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USDA Invests $50 Million in Innovative Conservation Projects
Minnesota Ag Connection - 09/18/2020

USDA's Natural Resources Conservation Service (NRCS) Thursoday announced a $50 million investment in 10 conservation projects across 16 states through its Regional Conservation Partnership Program (RCPP) Alternative Funding Arrangements (AFA). Through these projects, partners will contribute more than $65 million to amplify the conservation work that can be performed on agricultural land and privately owned forests across the nation.

"Through these projects, partners are able to take the lead and leverage the flexibilities that make RCPP so effective," said Acting NRCS Chief Kevin Norton. "Partners are delivering conservation in new and innovative ways, and by working together, we can harness our collective resources to produce greater results for conservation and agriculture."

Partners are given the liberty to manage an RCPP project and the associated relationships with participating producers and landowners. They identify those producers and landowners, contract with them, and carry out the technical assistance. In addition, through the AFA provision, NRCS has the authority to pursue innovative conservation approaches, such as pay-for-performance, that are not possible under RCPP Classic.

Projects include:

- Audubon Conservation Ranching Initiative: The National Audubon Society will build on a successful NRCS Conservation Innovation Grants project, expanding Audubon's Conservation Ranching Initiative, which works with private landowners to enhance ecological, economic, and social outcomes with ranch management practices.

- Black River Watershed: The Red Lake Watershed District in the Red River Basin will continue implementation of its distributed water detention strategy to reduce harmful flooding impacts on farm production, focusing on the Black River Watershed in Minnesota, a sub watershed within the Red River Basin.

- Improving Forest Health Through Aggregation: The Improving Forest Health Through Aggregation project will test a new forest carbon and easement aggregation model to protect more forests, increase the amount of forests, and support production of high-quality drinking water throughout the Pennsylvania and New York portions of the Upper Delaware River watershed.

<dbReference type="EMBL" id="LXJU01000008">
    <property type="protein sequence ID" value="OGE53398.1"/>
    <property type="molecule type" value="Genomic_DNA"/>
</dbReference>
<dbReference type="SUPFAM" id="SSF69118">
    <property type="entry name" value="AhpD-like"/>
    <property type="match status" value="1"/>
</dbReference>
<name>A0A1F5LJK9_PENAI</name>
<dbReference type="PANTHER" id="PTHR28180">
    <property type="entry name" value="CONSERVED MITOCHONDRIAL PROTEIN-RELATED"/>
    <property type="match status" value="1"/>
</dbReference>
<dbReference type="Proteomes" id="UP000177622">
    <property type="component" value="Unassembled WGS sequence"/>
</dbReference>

- Innovative Conservation: Vital Streams and Forests: The Sonoma Agricultural and Open Space District in California and partners propose a multi-objective project centered on the development of innovative riparian corridor conservation easements and source water protection forestland easements.

- Nebraska Forest Restoration Partnership: The Nebraska Forest Service will develop a "forests first" effort to increase the pace and scale of forest restoration, windbreak renovation, and tree canopy recovery throughout the state.

- Recharge in the Upper Verde River Watershed: Water quantity, loss of grassland ecosystems, and wildfire risk are critical resource concerns in the Upper Verde River Watershed of Arizona's central highlands. This project will bring together local, state, and federal agencies, as well as local resource conservation districts and agricultural producers, to optimize groundwater recharge across the watershed.

- Scaling Soil Health in the Prairie Pothole Region: Ducks Unlimited proposes to harness a large partnership to implement agricultural practices that improve soil health for agricultural production, wildlife, and society and improve the management of water in a landscape prone to both flooding and drought.

- Sebago Watershed Protection Investment Program: The Lake Sebago Watershed provides drinking water to one sixth of Maine's population, yet only 11% of this watershed is currently protected from development. The Sebago Watershed Protection Investment Program will work with landowners and local municipalities to protect 10,000 acres of forest, improve aquatic organism passageway, restore wetlands, improve forest management, control aquatic invasive plant species, and educate landowners.

- Soil and Water Outcomes Fund: The Agriculture Technology and Environmental Stewardship Foundation will incorporate an innovative pay-for-performance approach to compensate producers for water quality and soil health improvements using independently verified environmental outcomes in Iowa, Illinois, and Ohio.

- Vermont Pay-for-Phosphorus Program: This project will use a pay-for-performance approach to pay farmers statewide for voluntary phosphorus load reductions that exceed average reductions required for nonpoint source agriculture in the Lake Champlain Basin.

Visit the RCPP website for full project details or see the projects on this interactive map.

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